Xinhua news anchor Qiu Hao stands next to an AI virtual news anchor based on him, at a Sogou booth during an expo at the fifth World Internet Conference (WIC) in Wuzhen town of Jiaxing, Zhejiang province, China November 7, 2018. "Not only can I accompany you 24 hours a day, 365 days a year".
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The creation of the AI news anchor is part of China's efforts to emerge as a high-tech powerhouse by notably becoming the world's leader in AI by 2030.
A screenshot of Xinhua's first English AI anchor. "This is my very first day in Xinhua News Agency".
"They will work with other anchors to bring you authoritative, timely and accurate news information in both Chinese and English".
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"We've already had President Trump say things are fake news when it's been caught on camera and we no longer can trust what we see with our eyes unless you were there in person you cannot trust that it actually happened anymore", Walsh said.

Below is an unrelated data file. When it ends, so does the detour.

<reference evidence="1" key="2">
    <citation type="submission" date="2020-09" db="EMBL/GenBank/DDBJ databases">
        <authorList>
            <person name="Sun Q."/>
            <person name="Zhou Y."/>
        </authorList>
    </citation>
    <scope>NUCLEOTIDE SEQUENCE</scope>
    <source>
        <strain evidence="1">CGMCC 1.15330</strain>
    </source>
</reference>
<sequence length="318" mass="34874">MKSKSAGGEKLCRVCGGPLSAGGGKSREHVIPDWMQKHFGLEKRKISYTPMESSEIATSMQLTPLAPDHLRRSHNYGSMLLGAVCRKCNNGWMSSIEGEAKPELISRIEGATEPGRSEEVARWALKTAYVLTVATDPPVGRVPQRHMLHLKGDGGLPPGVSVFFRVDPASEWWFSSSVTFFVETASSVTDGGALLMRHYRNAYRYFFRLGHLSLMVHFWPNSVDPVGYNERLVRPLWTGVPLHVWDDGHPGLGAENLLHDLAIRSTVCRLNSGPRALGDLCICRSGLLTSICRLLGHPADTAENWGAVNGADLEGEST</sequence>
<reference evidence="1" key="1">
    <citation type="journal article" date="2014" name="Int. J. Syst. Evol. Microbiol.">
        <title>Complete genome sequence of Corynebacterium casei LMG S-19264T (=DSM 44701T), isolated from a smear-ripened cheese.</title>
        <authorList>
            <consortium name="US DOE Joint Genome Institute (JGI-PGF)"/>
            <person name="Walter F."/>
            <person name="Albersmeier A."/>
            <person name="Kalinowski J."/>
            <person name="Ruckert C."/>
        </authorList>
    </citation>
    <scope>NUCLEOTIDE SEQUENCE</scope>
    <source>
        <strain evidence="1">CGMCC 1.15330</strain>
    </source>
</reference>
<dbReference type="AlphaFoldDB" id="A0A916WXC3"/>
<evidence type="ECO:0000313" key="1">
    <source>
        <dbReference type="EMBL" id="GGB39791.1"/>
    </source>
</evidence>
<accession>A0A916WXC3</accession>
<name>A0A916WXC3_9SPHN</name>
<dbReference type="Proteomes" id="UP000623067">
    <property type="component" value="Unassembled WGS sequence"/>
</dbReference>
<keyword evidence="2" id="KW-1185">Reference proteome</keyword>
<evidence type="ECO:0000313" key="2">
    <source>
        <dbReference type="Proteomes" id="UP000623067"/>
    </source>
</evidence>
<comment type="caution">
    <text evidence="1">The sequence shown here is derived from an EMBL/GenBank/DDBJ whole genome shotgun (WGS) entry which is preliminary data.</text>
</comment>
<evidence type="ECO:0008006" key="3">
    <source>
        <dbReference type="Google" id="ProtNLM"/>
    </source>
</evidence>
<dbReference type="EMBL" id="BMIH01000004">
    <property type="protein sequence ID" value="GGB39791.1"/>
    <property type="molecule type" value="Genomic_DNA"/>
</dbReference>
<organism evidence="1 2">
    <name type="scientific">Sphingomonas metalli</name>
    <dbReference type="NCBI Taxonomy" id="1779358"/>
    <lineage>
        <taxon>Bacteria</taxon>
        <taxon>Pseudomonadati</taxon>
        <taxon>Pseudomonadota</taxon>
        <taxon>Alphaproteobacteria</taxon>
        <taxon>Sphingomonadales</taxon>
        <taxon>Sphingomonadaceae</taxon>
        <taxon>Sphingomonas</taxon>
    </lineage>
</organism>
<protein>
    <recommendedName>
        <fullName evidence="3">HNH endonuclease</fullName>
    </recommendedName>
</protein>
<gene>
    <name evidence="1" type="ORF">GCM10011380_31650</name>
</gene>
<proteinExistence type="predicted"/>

China's state press agency has developed "AI news anchors", avatars of real-life news presenters which read out news as it is typed. First, the inputs need to be fed to the system for the AI anchor to read out news in a human fashion and the second thing is its commitment to work tirelessly. "It's very flat, very single-paced, it's not got rhythm, pace or emphasis", Michael Wooldridge from the University of Oxford told the BBC. It makes sense for news agencies trying to reduce news production costs. Several months ago, Japanese news channel Kodormoroid debuted Erica, who is also powered by artificial intelligence.
"The problem is that it could be very tiresome".
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